where \(\delta\) is a threshold value and \(\sigma\) is a tolerance value. The function tends to 1 for grain misorientations that agree well with the OR and to 0 for child grain misorientations that disagree strongly with the OR. The function therefore describes the probability with which two grains belong to the same parent grain. Let us plot this probability function on top of the OR misift distribution from before for few different combinations of the parameters `tolerance`

and `threshold`

.

It can be observed that the different parameter choices for `threshold`

and `tolerance`

give a different weighting to the misfit values. Let us now plot the function values directly onto the grain boundaries to decide which parameter set leads to the best separation of prior parent and OR-related boundaries.

We can see that a sharp tolerance of 1.5° and threshold value of 1.5° mark several boundaries as prior austenite boundaries, even though they are in the interior of what appears to be the prior austenite grains. Conversely, a very relaxed value pair of tolerance 2° and threshold 5° does not highlight boundaries that appear to be prior austenite boundaries. The value pair tolerance 2.5° and threshold 2.5° seems to deliver the best result. In the misfit distribution histogram, this parameter set nicely separates the mode of the distribution from the tail to the right. You will have to experiment with these parameters for your own microstructure to get the best possible PGR result.

## Evaluating effect of probability functions on PGR

Let us now explore the PGR results that are obtained using the different probability function values. The parameters defining the probability function are passed to the method `calcVariantGraph`

. This method sets up the variant graph, in which all possible parent variants of each grain are represented as nodes. The parent variants of neighboring grains are connected with edges that contain the computed OR probability values.

We can observe that in the case where the probability function did not lead to a good separation between prior-parent and OR-related boundaries fewer grains have been confidently reconstructed. The first two explored parameter sets give decent PGR result, with the first dataset (subjectively) looking slightly more complete. The difference here is however marginal. It is important to make this evaluation before any post-processing is applied to the reconstructed parent microstructure.

## The effect of clustering parameters on the PGR

Having identified an optimal probability function to translate the OR misfit into OR probabilities, the parameters during clustering can be explored. The variant graph relies on a Markovian clustering algorithm, which is originally reported in

and defined in the present application in

When iteratively applying the Markovian clustering algorithm to the variant graph, edges with high probability are further strengthened and edges with low probability are further weakened, leading to eventual cluster formation. With each iteration the probabilities are extended to an additional order of neighbors, leading to a gradual delocalization of the optimal parent grain orientation solution.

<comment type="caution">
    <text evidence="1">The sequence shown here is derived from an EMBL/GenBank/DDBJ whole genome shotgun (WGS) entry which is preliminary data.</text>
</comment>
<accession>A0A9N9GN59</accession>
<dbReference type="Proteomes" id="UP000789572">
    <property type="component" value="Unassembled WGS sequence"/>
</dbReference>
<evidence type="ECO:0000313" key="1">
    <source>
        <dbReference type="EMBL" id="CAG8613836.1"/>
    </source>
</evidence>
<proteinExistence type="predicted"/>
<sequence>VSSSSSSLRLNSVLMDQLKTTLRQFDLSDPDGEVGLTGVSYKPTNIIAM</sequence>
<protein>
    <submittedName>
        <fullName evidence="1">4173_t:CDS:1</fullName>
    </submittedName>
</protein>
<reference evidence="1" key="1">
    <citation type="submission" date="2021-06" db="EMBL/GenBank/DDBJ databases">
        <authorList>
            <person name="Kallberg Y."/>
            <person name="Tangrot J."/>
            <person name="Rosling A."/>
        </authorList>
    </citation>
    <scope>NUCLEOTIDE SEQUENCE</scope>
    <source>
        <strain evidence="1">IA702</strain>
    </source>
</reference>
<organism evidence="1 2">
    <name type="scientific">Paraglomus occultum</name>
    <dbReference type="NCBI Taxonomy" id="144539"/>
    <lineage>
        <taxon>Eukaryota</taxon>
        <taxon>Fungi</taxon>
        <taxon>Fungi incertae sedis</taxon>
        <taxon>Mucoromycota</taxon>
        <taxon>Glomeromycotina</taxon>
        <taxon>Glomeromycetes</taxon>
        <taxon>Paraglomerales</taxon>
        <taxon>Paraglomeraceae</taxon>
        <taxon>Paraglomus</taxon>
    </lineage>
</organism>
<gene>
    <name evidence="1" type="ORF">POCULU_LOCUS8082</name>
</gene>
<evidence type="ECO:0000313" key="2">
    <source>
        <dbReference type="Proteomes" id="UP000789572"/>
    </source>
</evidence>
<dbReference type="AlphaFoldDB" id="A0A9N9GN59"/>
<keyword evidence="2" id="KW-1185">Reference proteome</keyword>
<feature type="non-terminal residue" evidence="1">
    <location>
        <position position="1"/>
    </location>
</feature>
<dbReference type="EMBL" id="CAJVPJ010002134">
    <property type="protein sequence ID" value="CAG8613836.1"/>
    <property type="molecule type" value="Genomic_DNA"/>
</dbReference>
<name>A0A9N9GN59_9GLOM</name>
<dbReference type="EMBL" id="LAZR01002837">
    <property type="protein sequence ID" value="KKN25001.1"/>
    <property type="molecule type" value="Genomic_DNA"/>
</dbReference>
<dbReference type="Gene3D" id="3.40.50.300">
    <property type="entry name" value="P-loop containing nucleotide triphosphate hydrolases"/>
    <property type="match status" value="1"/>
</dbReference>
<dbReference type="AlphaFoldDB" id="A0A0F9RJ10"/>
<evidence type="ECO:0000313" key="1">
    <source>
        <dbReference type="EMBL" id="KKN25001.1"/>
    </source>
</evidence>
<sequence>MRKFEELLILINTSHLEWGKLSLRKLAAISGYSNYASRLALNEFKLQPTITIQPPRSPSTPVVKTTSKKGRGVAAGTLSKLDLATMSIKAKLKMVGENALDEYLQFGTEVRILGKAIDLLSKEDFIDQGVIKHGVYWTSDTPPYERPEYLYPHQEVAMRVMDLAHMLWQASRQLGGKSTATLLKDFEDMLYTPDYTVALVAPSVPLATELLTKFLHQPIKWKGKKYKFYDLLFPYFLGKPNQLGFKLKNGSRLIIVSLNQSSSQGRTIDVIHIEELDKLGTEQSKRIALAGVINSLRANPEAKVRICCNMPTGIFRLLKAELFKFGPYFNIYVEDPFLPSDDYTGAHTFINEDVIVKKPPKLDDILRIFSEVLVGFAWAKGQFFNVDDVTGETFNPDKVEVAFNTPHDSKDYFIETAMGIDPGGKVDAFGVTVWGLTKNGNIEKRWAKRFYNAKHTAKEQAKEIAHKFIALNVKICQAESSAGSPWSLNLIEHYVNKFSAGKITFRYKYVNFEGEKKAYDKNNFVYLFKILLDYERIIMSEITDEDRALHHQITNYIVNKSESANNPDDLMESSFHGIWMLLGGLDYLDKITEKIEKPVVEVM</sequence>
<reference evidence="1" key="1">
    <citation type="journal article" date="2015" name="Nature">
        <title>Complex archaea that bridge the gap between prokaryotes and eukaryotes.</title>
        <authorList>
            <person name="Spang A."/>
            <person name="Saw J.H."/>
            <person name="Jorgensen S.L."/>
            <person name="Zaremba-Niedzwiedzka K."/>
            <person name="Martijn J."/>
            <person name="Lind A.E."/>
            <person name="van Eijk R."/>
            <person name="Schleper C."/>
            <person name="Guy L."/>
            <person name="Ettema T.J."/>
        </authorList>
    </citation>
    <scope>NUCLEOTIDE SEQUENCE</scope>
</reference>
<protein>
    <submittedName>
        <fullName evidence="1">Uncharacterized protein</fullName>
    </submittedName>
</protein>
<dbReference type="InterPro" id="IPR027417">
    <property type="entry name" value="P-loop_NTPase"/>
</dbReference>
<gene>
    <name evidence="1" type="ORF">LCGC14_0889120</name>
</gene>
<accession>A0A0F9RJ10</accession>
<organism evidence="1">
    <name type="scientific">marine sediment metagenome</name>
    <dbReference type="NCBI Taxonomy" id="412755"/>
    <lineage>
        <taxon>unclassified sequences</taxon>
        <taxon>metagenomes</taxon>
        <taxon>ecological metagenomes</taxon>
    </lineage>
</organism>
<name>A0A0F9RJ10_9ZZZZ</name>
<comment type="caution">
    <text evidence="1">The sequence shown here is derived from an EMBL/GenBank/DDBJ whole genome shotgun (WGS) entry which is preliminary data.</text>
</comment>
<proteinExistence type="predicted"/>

We will explore the two most critical parameters controlling the behavior of the Markovian Clustering algorithm, `numIter`

and `inflationPower`

. The parameter `numIter`

controls the number of iterations for which the clustering algorithm is run, which affects the order of neighbors taken into account and to which degree convergence is approached. The parameter `inflationPower`

, controls the degree of clustering in each iteration. In other words, it decides how rapidly clusters are formed.

It may not be entirely possible to judge the quality of the PGR with having access to a validation dataset (i.e. without knowing the actual parent microstructure), nevertheless some observations can be made: An inflation power of 1.2 seems to be too high, leading to large patches of material that have not been reconstructed. A good indicator for the present microstructure is to check in how far likely annealing twins have been resolved with a realistic morphology and how very small parent grains may become present that are unlikely to be associated with real parent grains. Based on this the choice of an inflation power of 1.05 and numIter of 10 seems to be a good choice, although it is hard to make an objective assessment. Note that an inflation power of 1 means that no clustering is enforced - with this setting the algorithm simply explores the local neighborhood up to the degree of neighbor defined by `numIter`

and bases the most likely parent orientation on the overall probabilities within this region.

## Final reconstruction

We can now do the final reconstruction using the optimized parameters and subsequently apply a growth-based PGR algorithm to reconstruct the remaining grains, as well as some post-processing steps to clean up the microstructure. You may also want to play with the parameter `minProb`

of the `calcParentFromVote`

method, which defines the minimum probability for a specific parent orientation required to conduct the PGR of a specific child grain. Lowering this parameter will lead to a more complete, but less confident PGR.

We are now finished with the PGR and can, as a last step, plot the child and reconstructed parent EBSD data overlayed with the outlines of the parent grains.